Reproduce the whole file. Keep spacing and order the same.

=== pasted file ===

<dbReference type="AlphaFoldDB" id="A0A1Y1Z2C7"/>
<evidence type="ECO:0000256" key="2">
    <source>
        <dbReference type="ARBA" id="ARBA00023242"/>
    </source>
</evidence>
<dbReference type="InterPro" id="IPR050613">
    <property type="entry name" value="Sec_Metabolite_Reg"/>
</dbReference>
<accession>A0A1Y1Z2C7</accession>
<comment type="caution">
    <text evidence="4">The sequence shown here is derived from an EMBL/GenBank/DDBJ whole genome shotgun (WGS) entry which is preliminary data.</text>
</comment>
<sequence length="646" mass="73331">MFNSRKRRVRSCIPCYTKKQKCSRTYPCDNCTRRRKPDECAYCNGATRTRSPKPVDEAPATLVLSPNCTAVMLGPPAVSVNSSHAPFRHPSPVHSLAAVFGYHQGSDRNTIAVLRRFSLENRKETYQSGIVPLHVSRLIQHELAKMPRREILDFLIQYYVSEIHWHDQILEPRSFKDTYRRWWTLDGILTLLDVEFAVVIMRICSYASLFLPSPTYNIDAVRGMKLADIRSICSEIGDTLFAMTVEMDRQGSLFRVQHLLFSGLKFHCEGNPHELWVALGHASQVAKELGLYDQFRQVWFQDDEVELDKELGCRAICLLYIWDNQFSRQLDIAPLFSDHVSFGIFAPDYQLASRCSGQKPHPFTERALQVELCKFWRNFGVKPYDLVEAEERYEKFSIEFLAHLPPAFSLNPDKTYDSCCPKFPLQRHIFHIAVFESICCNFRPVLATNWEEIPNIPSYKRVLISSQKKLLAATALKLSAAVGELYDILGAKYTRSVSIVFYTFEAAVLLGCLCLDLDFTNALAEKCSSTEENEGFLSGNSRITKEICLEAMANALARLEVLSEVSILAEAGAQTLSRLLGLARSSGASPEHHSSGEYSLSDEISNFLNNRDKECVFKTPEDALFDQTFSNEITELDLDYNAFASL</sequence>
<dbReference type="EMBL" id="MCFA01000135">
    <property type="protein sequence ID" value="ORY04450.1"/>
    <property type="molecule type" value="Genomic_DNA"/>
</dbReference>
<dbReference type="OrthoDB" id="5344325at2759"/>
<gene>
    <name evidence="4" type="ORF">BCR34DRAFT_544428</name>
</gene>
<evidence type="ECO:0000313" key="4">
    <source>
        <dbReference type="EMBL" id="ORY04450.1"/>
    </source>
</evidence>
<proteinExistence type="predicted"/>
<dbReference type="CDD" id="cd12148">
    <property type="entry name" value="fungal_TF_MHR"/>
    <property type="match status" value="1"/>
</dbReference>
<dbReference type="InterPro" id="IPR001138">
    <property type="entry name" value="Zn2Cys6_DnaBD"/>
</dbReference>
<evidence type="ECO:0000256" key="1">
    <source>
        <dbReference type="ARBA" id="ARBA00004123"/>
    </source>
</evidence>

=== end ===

<dbReference type="AlphaFoldDB" id="A0A1Y1Z2C7"/>
<evidence type="ECO:0000256" key="2">
    <source>
        <dbReference type="ARBA" id="ARBA00023242"/>
    </source>
</evidence>
<dbReference type="InterPro" id="IPR050613">
    <property type="entry name" value="Sec_Metabolite_Reg"/>
</dbReference>
<accession>A0A1Y1Z2C7</accession>
<comment type="caution">
    <text evidence="4">The sequence shown here is derived from an EMBL/GenBank/DDBJ whole genome shotgun (WGS) entry which is preliminary data.</text>
</comment>
<sequence length="646" mass="73331">MFNSRKRRVRSCIPCYTKKQKCSRTYPCDNCTRRRKPDECAYCNGATRTRSPKPVDEAPATLVLSPNCTAVMLGPPAVSVNSSHAPFRHPSPVHSLAAVFGYHQGSDRNTIAVLRRFSLENRKETYQSGIVPLHVSRLIQHELAKMPRREILDFLIQYYVSEIHWHDQILEPRSFKDTYRRWWTLDGILTLLDVEFAVVIMRICSYASLFLPSPTYNIDAVRGMKLADIRSICSEIGDTLFAMTVEMDRQGSLFRVQHLLFSGLKFHCEGNPHELWVALGHASQVAKELGLYDQFRQVWFQDDEVELDKELGCRAICLLYIWDNQFSRQLDIAPLFSDHVSFGIFAPDYQLASRCSGQKPHPFTERALQVELCKFWRNFGVKPYDLVEAEERYEKFSIEFLAHLPPAFSLNPDKTYDSCCPKFPLQRHIFHIAVFESICCNFRPVLATNWEEIPNIPSYKRVLISSQKKLLAATALKLSAAVGELYDILGAKYTRSVSIVFYTFEAAVLLGCLCLDLDFTNALAEKCSSTEENEGFLSGNSRITKEICLEAMANALARLEVLSEVSILAEAGAQTLSRLLGLARSSGASPEHHSSGEYSLSDEISNFLNNRDKECVFKTPEDALFDQTFSNEITELDLDYNAFASL</sequence>
<dbReference type="EMBL" id="MCFA01000135">
    <property type="protein sequence ID" value="ORY04450.1"/>
    <property type="molecule type" value="Genomic_DNA"/>
</dbReference>
<dbReference type="OrthoDB" id="5344325at2759"/>
<gene>
    <name evidence="4" type="ORF">BCR34DRAFT_544428</name>
</gene>
<evidence type="ECO:0000313" key="4">
    <source>
        <dbReference type="EMBL" id="ORY04450.1"/>
    </source>
</evidence>
<proteinExistence type="predicted"/>
<dbReference type="CDD" id="cd12148">
    <property type="entry name" value="fungal_TF_MHR"/>
    <property type="match status" value="1"/>
</dbReference>
<dbReference type="InterPro" id="IPR001138">
    <property type="entry name" value="Zn2Cys6_DnaBD"/>
</dbReference>
<evidence type="ECO:0000256" key="1">
    <source>
        <dbReference type="ARBA" id="ARBA00004123"/>
    </source>
</evidence>